• United States



NLRB Continues to Scrutinize Social Media Policies

Jun 04, 20121 min
Core Java

The acting general counsel of the National Labor Relations Board has issued several reports in just the past year highlighting the importance of drafting social media policies to avoid trampling on worker rights.  As companies rush to implement policies directed at curbing employee use of social media, the guidances from the NLRB should be heeded.  

The most recent NLRB memorandum can be found at  Of particular interest is the inclusion of the full text of a social media policy developed by an internationally recognized retailer that is used as an example of the right way to draft a policy.  With the guidances provided by the NLRB and now the provision of a full example policy, businesses can be far more confident in drafting appropriate policies.  This information clears up many previously unanswered questions.  Companies that disregard this valuable direction from the NLRB do so at their peril.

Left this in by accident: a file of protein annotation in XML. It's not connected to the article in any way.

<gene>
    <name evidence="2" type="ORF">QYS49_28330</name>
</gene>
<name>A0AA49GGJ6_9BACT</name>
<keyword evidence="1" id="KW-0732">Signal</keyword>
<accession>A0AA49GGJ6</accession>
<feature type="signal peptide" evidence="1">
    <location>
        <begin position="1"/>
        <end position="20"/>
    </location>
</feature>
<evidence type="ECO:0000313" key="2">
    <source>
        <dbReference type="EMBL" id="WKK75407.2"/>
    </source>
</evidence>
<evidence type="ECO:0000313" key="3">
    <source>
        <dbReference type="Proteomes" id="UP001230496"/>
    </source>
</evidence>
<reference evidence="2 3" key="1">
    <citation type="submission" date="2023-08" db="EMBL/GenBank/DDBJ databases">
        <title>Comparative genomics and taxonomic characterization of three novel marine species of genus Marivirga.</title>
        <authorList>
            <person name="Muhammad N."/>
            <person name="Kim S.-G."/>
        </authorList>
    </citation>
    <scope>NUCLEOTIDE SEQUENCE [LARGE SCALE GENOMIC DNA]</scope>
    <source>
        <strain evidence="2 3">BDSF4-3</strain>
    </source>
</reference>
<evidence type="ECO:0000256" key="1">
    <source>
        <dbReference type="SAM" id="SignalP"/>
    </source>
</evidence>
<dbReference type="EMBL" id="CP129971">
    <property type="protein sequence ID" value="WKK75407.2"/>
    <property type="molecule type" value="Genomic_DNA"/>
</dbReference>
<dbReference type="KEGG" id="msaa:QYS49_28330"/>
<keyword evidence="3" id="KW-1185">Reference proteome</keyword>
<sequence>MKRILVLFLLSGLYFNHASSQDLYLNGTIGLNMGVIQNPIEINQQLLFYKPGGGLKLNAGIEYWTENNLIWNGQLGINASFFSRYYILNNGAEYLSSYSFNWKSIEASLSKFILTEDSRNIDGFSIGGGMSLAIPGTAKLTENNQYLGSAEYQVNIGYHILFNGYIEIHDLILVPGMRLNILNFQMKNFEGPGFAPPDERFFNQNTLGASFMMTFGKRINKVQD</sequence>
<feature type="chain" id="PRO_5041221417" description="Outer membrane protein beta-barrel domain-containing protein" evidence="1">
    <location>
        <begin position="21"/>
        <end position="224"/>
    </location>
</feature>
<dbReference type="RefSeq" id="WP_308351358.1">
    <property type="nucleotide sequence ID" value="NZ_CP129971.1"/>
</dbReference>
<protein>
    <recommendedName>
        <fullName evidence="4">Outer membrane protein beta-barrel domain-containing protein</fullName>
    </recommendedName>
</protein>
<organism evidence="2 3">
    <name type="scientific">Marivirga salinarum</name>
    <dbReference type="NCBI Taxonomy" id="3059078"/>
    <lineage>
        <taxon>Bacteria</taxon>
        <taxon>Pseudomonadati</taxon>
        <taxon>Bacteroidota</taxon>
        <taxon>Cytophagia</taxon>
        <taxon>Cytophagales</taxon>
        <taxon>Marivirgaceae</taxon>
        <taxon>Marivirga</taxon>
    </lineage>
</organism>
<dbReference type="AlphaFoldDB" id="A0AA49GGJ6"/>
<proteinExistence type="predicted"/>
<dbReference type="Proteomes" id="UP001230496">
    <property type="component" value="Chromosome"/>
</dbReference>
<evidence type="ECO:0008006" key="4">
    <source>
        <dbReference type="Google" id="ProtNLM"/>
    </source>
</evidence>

Michael R. Overly is a partner and intellectual property lawyer with Foley & Lardner LLP where he focuses on drafting and negotiating technology related agreements, software licenses, hardware acquisition, development, disaster recovery, outsourcing agreements, information security agreements, e-commerce agreements, and technology use policies. He counsels clients in the areas of technology acquisition, information security, electronic commerce, and on-line law.

Mr. Overly is a member of the Technology Transactions & Outsourcing and Privacy, Security & Information Management Practices. Mr. Overly is one of the few practicing lawyers who has satisfied the rigorous requirements necessary to obtain the Certified Information System Auditor (CISA), Certified Information Privacy Professional (CIPP), Certified Information Systems Security Professional (CISSP), Information Systems Security Management Professional (ISSMP), Certified Risk and Information System Controls (CRISC) and Certified Outsourcing Professional (COP) certifications.

The opinions expressed in this blog are those of Michael R. Overly and do not necessarily represent those of IDG Communications, Inc., its parent, subsidiary or affiliated companies.

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